Having always preferred cardio, from ballet as a child to running and spinning as an adult, I’ve found strength training to be tedious and have resorted to doing fewer reps with less weights (and I have the weak upper body and core to show for it).
Focusing on strength training
So when I was given the opportunity to test out the Peloton Guide, I was curious to see if this new gizmo might turn me into a strength-training enthusiast, the kind that never misses leg day and has a “do-you-even-lift-bro” mentality. Even though the Peloton Bike+ got the globe addicted to spinning at home, and the fitness company’s sales soared through the ceiling as a result, up until that moment on Sex and the City remake. When it comes to this year’s launch, can it get the same attention?
AI Powered training System
Introducing Guide, Peloton’s AI-powered strength training system, which is available today. Pre-recorded strength classes are tracked using machine learning by Guide’s camera (with live classes soon to come). Strength training programmes on Peloton’s platform have existed for some time, but Guide-specific classes use a Movement Tracker to keep track of your progress as you finish your reps.
Bike+ and Tread from Peloton piqued my interest when they launched. Because of my newfound love for high-intensity interval training (HIIT), I became an avid spinner. To ensure that I would achieve the same results as Guide, I made a promise to myself that I would complete at least one strength training session per day.
After effects of Strength training
When I’m only a few minutes in, I’m reminded right away of why I’ve never liked strength training: it’s tedious and boring, and even using 10 pounds as a heavy option makes my arms feel like noodles, especially when the instructor is using 15 pounds as their light option. Even the next day’s push-ups and planks are difficult.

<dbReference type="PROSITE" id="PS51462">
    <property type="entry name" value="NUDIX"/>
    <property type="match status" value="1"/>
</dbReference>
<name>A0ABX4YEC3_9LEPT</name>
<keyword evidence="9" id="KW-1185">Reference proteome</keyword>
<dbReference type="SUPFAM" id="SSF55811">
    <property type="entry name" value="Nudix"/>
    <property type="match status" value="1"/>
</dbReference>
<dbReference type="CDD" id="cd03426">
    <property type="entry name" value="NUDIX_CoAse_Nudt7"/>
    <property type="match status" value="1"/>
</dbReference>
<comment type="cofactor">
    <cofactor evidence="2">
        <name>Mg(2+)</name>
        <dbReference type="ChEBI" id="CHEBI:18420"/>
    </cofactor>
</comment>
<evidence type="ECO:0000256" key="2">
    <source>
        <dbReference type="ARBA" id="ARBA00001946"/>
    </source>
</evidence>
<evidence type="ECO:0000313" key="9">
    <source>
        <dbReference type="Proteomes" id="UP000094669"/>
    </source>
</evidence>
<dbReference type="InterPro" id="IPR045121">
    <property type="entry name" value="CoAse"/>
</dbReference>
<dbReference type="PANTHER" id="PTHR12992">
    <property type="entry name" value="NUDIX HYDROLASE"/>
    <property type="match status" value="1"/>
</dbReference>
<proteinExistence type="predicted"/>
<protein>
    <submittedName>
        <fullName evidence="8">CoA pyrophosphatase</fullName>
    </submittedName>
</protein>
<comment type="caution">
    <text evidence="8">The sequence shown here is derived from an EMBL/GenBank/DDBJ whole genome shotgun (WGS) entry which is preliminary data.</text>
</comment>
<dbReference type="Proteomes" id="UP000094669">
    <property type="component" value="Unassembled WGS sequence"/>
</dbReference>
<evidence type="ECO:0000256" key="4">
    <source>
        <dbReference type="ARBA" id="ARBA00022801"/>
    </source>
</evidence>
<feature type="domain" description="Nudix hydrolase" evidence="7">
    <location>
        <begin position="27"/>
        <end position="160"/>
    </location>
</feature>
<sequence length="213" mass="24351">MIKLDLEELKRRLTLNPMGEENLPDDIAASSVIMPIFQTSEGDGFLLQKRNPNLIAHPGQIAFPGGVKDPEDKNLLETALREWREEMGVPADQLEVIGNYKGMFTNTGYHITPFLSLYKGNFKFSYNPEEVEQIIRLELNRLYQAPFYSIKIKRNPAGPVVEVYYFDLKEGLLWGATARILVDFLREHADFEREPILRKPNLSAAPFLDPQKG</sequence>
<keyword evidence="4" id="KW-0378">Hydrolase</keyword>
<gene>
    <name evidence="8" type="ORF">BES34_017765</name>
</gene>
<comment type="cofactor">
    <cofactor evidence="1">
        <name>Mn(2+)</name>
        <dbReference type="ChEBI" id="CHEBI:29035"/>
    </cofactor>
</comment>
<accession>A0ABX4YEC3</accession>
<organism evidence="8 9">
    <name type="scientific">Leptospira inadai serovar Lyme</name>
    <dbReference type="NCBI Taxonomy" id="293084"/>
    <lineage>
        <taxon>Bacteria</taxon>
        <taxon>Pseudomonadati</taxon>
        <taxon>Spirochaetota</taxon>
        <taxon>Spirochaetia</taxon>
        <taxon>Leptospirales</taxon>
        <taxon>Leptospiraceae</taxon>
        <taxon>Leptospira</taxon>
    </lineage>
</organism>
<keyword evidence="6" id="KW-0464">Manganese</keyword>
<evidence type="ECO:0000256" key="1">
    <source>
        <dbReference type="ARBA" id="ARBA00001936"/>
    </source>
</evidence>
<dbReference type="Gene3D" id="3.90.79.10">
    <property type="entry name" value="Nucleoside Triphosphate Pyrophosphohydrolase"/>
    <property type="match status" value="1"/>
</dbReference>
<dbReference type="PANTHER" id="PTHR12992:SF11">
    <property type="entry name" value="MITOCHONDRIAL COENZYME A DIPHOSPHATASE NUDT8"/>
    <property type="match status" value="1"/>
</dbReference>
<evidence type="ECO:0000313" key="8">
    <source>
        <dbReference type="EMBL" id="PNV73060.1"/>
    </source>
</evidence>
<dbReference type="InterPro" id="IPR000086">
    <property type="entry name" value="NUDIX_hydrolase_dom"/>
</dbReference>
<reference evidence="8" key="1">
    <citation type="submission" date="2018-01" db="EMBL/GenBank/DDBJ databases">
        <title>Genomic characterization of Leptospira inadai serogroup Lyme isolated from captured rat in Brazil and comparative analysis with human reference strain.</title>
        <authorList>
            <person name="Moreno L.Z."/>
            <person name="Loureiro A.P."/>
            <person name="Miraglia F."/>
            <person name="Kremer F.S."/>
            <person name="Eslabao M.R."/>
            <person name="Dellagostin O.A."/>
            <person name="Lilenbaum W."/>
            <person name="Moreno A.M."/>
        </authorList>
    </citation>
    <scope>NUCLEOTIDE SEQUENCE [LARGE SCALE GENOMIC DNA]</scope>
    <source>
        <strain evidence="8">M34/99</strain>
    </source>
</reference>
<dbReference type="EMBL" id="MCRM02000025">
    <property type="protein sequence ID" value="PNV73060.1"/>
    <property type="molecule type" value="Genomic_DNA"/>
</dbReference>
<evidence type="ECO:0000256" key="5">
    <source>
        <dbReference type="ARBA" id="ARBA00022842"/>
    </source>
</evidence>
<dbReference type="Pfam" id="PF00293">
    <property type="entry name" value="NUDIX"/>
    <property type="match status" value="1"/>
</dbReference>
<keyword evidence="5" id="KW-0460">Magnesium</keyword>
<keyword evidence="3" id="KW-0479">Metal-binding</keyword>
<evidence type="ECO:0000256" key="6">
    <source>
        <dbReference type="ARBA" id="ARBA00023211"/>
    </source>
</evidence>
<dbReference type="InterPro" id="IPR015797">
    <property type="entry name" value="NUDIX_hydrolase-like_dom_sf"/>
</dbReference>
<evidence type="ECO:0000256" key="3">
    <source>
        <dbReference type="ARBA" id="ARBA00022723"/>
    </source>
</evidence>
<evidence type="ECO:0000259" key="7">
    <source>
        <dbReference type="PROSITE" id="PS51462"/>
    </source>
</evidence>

One thing, though, I did not anticipate was that the Guide would appeal to my sense of competition. As the sweat metre on the Movement Tracker rises, the workouts become more enjoyable. In addition, I’m able to make required adjustments to my technique by viewing it on screen alongside the teacher in Self Mode, however I do wish the Guide could provide real-time input on improving my form..
Highly motivating guide
As a newbie, being able to track my progress on the Movement Tracker has motivated me to do my best on each set. A Peloton teacher, Matty Maggiacomo, agrees that Guide is an excellent product for people who are just starting out with strength training. When I first started working out, I had no idea what a “squat,” “lunge,” or “deadlift” was, and Guide’s routines will appeal to people who gravitate toward Peloton because they lack the self-confidence necessary to conduct strength training in a gym—and I feel visible.
No, I’m not a big fan of strength training yet, and I’m not excited to do a Guide strength class like I was with Peloton’s other offerings. But I’m beginning to see the appeal. My quadriceps and shoulders feel a little sore from the squats in my lower-body class, but it’s still too early to tell if they’re getting stronger or weaker, so I’m grateful for the little reminders that I’m working hard to get stronger. What about those seven classes you finished in strength training? More than I have ever accomplished in a long time